Britain's first book blogger (November 2000). Also available in book form.

Friday, October 01, 2004

The death of art: on corporatism and science

I attended a meeting at work. A management consultant was explaining a management tool. I needed to listen. Instead, I found myself thinking of a biographical snippet about Heidegger. Apparenly, the great philosopher felt sick whenever he entered a city. The artificiality of it – its inauthenticity, I presume – made him ill. (Does anyone know the source or truth of this anecdote?). Although I didn't feel sick listening to the euphemistic procedures of corporate management, I did feel that suffocation was imminent. The jargon was like a thick paste in my mouth, the atmosphere generated was dense and airless; a place where nothing lives. This was to be rolled out across the nation. A grim prospect for those of us with unavowable hopes for an alternative. Only by thinking of Heidegger and the meaning of his experience did my breathing return to normal, but by then my ability to do the job was threatened. It took an effort of will to concentrate.

But the will was weak and I continued to daydream about writing my own words. However, as I tend to include the present moment in all my deliberations, I daydreamed by asking myself about this daydreaming. What does it mean to pursue the direction away from commerce, making-a-living and everything significant toward the economic sterility of discursive writing? Is it a means of protection from reality, or a necessary defence against corporate lifelessness? As ideas competed, I wanted to return home to write this and to explore the question. (And I must find time to read Timothy Clark’s valuable book on Heidegger again.) After all, one can’t pursue such questions elsewhere. But ‘here’ is not really separate. No doubt Blogger.com has appropriate management guidelines in place in order to make its service so damn good. In making use of it, any sense of resistance to corporatism is also delusion. In fact, I can imagine displaying passion at work if I could make a living out of this kind of writing. I could then understand my colleagues who are prepared to sacrifice their free time to work a bit more rolling out the corporate message.

Daniel Green of The Reading Experience has recently addressed the condition we find ourselves in. By 'we' I mean all those of us who see the arts as more significant than common opinion allows. He discusses the end of Denis Dutton's article about art forgery and comments that his view is typical of modern science: that art is (as Dan paraphrases it) "mostly the product of biological impulses hard-wired into the brain, impulses that prompt us to create … for primarily ritualistic and 'collective' reasons". Dan thinks that such views are not only reductionist but also ignorant of what western artists "have actually done". Certainly, reductionist and ignorant are descriptions appropriate of Dutton, editor of Arts & Letters Daily, the ur-blog that favours links to bigoted and philisitine articles. And they are appropriate terms to describe the vast majority of scientific literature, no matter how elegant, cosmopolitan and apparently open-minded it is.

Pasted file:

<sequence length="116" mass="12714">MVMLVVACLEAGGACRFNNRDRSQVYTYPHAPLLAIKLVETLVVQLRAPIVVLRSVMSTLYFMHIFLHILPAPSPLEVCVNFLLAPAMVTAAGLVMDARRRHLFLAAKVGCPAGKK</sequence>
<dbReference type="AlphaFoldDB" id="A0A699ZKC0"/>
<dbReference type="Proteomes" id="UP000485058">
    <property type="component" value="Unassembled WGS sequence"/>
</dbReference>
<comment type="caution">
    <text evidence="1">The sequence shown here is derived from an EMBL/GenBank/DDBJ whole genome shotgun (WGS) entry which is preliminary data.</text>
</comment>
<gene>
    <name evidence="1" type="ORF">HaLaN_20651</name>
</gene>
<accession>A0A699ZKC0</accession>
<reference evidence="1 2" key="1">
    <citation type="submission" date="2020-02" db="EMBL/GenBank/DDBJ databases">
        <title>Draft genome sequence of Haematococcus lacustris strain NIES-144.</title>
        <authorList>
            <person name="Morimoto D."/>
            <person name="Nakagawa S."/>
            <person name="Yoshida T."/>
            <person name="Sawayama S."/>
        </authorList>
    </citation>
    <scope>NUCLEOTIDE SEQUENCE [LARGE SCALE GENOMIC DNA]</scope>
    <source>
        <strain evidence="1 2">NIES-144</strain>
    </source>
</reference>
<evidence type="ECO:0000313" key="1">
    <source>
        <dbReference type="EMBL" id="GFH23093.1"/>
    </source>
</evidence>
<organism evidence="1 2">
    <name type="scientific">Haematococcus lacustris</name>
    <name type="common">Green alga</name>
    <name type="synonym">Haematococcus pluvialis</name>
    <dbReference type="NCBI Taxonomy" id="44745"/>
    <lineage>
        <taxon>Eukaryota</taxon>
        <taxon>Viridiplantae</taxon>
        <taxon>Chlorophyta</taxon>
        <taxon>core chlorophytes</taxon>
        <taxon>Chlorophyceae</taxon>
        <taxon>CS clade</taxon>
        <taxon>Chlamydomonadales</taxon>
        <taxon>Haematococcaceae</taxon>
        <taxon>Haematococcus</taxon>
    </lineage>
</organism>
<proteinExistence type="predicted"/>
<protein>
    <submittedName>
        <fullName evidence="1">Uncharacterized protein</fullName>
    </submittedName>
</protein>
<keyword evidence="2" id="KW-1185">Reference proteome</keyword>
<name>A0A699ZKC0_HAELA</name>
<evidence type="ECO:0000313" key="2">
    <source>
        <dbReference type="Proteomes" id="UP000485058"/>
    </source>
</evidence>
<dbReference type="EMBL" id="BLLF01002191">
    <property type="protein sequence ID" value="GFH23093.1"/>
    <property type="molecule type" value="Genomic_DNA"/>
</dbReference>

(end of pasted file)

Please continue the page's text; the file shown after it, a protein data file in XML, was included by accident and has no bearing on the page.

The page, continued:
But I have to admit that I accept the evolutionary reduction.



Dutton once reviewed the big book The Mating Mind by evolutionary psychologist Geoffrey Miller. Despite the language of scientific procedure – one might say science is the corporatisation of ideas - this book contains a big idea that made a big impression on me. It was that the brain developed to its current size as a result of sexual selection and, specifically, that telling stories was central to this evolution (indeed, the book had the working title of The Scheheradze Syndrome).

In short, the human brain is like a peacock’s tail, only our form of sexual display is through intelligence. But not necessarily can-do intelligence. Miller takes us back to the smokey pre-historic cave and imagines a group of human cave inhabitors entertaining each other with increasingly sophisticated techniques. Mate choice was, he contends, hugely influenced by the quality of entertainment: young Miss Caveman being the first groupie, perhaps. It follows that, as the human brain hasn't altered since pre-historic times and that the vast majority of art is produced by testosterone-embattled males, art is still just a means of getting the girl. Is it any coincidence that Paul McCartney stopped writing great songs when he did? And that elderly pop stars are so embarrassingly anachronistic? I find it almost impossible to deny the idea. The more I look at young artists, the more blatantly obvious Miller's theory seems. And the more I look at female artists, the more I ... but that's another story.

This is not to say that our greatest artists and thinkers produced works with the conscious intention of attracting sexual partners to produce a new generation. Kant did not seek out a harem. Beckett left no offspring. But, according to Miller’s theory, the caveman's antics led all the way to Kant's mind and its capacity to recognise that it is an active originator of experience, and for Beckett to realise it really isn't worth passing on.

So where does this leave Dan Green's defence of artisitic autonomy and the merely literary? I shall answer this question over the next few entries.

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